the state of things

 

On The Fringe

by Douglas Lindsay - 13:41 on 30 September 2008
Contemplating taking Barney Thomson to the Edinburgh Fringe next year. Having said that, I've contemplated taking Barney to the Fringe on several previous occasions and have yet to do it, however it could be that the time is right.

I did the official Edinburgh Book Festival in August 2002. TPCKAM wrote to the director, Catherine Lockerbie, and asked if they'd take me. I'd been interviewed by Lockerbie for the Scotsman when the first Barney came out, and it may well have been her who wrote their review with the wonderfully quotably line "Gleefully macabre...hugely enjoyable black burlesque." I've used that one a few times since.

I appeared with Chris Brookmyre and Mark Billingham, and I was definitely the undercard, but it was fun. I didn't think I was too mince, however they haven't had me back. I ask every year, the first time they said no, but since they've just ignored me. I guess I don't blame them, it's not like they don't have a host of magnificent authors queuing up to appear. I need them a lot more than they need me. Still, it's hard not to harbour a grudge, and if ever the situation arises where I turn out to be the bad guy in a Bond movie who steals a nuclear submarine and targets somewhere populated with a nasty missile, I'll probably stick Charlotte Square on my list of potential destructees.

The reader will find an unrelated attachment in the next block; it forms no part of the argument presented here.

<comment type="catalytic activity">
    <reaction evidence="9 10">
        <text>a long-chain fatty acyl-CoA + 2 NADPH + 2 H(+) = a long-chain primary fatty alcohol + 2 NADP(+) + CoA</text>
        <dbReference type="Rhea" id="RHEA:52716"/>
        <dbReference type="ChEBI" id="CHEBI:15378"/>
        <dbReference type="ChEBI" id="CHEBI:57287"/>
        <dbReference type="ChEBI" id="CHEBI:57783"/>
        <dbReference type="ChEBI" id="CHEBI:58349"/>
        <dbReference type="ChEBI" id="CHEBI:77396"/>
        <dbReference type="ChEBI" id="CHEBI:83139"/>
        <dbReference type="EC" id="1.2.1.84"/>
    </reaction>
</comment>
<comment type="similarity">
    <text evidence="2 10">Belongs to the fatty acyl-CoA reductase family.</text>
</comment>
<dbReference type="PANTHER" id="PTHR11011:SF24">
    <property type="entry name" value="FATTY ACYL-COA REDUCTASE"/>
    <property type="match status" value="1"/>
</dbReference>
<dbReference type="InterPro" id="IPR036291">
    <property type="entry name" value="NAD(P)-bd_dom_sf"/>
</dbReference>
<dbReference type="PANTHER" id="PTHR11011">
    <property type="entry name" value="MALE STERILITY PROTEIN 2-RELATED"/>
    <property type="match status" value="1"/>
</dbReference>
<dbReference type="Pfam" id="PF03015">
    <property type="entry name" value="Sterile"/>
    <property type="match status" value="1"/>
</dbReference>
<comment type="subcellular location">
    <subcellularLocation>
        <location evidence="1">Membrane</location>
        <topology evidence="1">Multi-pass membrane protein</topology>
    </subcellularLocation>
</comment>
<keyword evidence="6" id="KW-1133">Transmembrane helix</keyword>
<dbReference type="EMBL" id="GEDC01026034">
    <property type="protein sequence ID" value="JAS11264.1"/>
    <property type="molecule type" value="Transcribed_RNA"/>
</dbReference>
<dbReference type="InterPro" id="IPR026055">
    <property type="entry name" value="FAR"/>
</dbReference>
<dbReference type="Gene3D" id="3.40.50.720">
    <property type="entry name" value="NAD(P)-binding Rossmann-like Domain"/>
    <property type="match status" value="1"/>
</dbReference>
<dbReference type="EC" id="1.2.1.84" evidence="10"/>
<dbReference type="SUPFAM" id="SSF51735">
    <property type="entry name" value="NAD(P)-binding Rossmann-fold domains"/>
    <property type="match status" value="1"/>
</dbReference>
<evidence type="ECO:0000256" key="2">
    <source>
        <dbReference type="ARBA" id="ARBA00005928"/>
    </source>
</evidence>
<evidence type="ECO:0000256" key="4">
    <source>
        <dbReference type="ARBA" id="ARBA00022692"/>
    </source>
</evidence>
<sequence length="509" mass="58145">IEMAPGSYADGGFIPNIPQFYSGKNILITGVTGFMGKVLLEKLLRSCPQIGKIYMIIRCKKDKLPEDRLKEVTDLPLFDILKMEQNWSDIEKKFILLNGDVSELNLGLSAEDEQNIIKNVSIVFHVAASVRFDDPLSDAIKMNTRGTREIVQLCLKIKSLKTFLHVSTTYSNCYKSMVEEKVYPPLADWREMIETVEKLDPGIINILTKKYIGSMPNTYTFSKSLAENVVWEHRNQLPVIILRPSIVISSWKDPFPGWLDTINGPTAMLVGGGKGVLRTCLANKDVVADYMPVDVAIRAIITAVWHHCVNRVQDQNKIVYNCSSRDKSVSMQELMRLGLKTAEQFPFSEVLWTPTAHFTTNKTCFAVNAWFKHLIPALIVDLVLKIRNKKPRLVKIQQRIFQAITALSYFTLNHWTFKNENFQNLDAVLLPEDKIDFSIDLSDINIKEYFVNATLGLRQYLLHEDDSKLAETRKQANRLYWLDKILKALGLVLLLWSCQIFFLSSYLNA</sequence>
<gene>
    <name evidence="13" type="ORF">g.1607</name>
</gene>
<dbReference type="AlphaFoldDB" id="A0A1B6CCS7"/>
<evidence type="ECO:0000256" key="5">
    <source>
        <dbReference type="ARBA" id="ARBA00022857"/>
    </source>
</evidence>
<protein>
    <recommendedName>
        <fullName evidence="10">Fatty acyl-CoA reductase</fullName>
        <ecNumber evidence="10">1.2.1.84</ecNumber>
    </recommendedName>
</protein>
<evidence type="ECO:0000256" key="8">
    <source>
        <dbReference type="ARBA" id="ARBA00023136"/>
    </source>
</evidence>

Anyway, in an effort to rise above petty jealousy and thoughts of reprisal, every year I contemplate doing the Fringe. Now, I don't contemplate sitting in a seat, reading from a selection of my books, while the audience - if there is one - doses quietly in the cheap seats. Although reading is obviously what I did at the Festival all those years ago, the thought of listening to an author reading his own book just seems slightly barmy to me, and really not a lot of fun.

My idea for the Fringe would be to perform The Long Midnight of Barney Thomson as a one man, one hour show. I'd narrate some bits, play all the parts when appropriate and when action was required. I think it would work as a show. Whether I'd be able to pull it off, thespianly, I'm not sure, but it's something I'd feel I'd have to try for myself.

The thought of appearing on stage for an hour doesn't scare me particularly, but it doesn't excite me too much either. I'd be doing it as a career move, to try to advance the Barney Thomson franchise, to make it more marketable. And so, every year, I talk myself out of it on the basis that if at some point in the six months between me booking the hall and actually having to perform the thing, something interesting like a movie deal or big publishing deal came up, I'd be stuck doing something that I didn't want to, and didn't need to.

There comes a time, however, when I have to give up on the big movie or publishing deal. Face the unacceptable facts. The movie might happen, but it's not around the corner. The publishing deal just isn't going to happen. If Barney's going to advance from the Lower Blue Square South 5th Division, then I'm the one who has to try to generate the interest. And so, once again, as I regularly do at this time of year, I'm contemplating the Fringe.

Contemplating spending a few months working on a stage adaptation, contemplating several months rehearsing, contemplating getting up on a stage for a week. With no people in the audience. There's a thought, and another thing to cultivate my inhibitions every year.

This time, though, I might just do it. For the moment, however, I'll probably just have a cup of tea and think about it for a bit longer.

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